610: ChatGPT for Sellers: Useful Tool or More Meaningless Buzz? | Master Sales Series
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ChatGPT is currently the most popular tool, but what do we know about the state-of-the-art language model, and how can we use it?
On this episode of the Master Sales Series, George Leith explores the latest trend, ChatGPT, an AI language model trained by OpenAI, to explain the latest advancements in natural language processing, its potential impact on society and how sellers can use it to their advantage.
ChatGPT was trained on a substantial amount of text data from the internet, enabling it to understand and generate responses to a wide range of topics and queries. Join us as we explore steps on utilizing it for your business and the risks and benefits of the cutting-edge tool.
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ChatGPT for Sellers: Useful Tool or More Meaningless Buzz?
ChatGPT for sellers: Useful tool or more meaningless buzz? Welcome to The Conquer Local podcast. I’m your host, George Leith. In today’s edition of the master sales series, we’re going to be covering the use of ChatGPT in B2B sales. Is it a useful tool for sellers or just another buzzword? ChatGPT, also known as Generative Pre-trained Transformer, is a cutting-edge technology that uses deep learning algorithms to understand and respond to natural language. It’s being used in a variety of industries, including sales, customer service, and marketing. And some experts are touting that ChatGPT has the potential to revolutionize the way businesses interact with their customers. But not everyone is on board with this game-changing vision. Skeptics are saying it’s just a fad, the latest shiny new toy that will eventually die out. In this episode, we’ll be exploring the ins and outs to help you decide if ChatGPT is something you should be investing in for your business. So, let’s dive in!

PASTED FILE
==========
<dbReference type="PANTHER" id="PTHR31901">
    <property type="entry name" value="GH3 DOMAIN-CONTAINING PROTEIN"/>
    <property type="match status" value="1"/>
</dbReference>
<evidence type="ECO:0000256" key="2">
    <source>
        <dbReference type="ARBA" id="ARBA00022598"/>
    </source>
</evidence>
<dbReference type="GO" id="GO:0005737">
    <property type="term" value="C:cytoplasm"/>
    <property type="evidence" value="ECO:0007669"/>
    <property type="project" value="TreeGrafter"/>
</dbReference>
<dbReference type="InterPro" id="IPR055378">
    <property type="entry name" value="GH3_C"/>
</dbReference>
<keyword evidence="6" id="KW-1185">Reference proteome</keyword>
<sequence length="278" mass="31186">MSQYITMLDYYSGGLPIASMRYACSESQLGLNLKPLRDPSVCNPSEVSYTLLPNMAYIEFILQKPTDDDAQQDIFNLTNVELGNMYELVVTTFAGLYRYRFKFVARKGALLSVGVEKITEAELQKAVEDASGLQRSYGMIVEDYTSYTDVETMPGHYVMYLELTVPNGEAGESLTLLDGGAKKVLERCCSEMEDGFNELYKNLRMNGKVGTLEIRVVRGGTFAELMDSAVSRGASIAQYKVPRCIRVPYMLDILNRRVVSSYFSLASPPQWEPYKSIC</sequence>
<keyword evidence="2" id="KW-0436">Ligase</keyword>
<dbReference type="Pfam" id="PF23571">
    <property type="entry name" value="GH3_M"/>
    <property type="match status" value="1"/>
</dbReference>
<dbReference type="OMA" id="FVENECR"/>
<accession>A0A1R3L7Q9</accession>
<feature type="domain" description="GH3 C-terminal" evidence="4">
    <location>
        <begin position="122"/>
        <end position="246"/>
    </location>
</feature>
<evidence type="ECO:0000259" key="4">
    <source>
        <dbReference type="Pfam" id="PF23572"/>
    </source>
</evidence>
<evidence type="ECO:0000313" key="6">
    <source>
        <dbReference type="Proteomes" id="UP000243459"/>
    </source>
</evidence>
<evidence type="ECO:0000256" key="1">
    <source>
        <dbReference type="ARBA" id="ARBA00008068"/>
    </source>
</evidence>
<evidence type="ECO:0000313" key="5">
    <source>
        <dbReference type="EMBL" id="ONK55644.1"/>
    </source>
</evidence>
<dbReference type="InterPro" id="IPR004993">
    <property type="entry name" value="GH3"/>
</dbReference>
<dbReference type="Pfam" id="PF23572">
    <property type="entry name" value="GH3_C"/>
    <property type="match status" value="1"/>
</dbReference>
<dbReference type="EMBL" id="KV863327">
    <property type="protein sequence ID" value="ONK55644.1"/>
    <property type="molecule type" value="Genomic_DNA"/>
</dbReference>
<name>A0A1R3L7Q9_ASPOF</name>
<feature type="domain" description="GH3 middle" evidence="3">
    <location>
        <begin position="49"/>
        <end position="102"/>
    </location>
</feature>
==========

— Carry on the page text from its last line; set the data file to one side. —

What is ChatGPT?
The most recent and sophisticated version of ChatGPT was released to the public in November 2022. It uses deep learning algorithms to understand and respond to natural language. It was developed by OpenAI and has been used in a variety of industries. ChatGPT is a machine learning model that has been trained on a massive dataset of text. It uses this training to understand and generate human-like responses to inputs and questions. One of the main benefits is ChatGPT’s ability to generate text. This means that it can be used to write emails, create social media posts, and even write entire articles. It can also be used for natural language processing tasks such as language translation, sentiment analysis and text summarization.
When it comes to sales, ChatGPT can be used to automate repetitive tasks like answering FAQs, scheduling meetings, and crafting sales pitches, freeing up time for sales professionals to focus on more important tasks, like building relationships with clients and closing deals. ChatGPT can also be used in customer service, helping companies respond to customer inquiries more quickly and efficiently. It can also be used to generate automated responses to common customer complaints, which can save time and resources for customer service teams.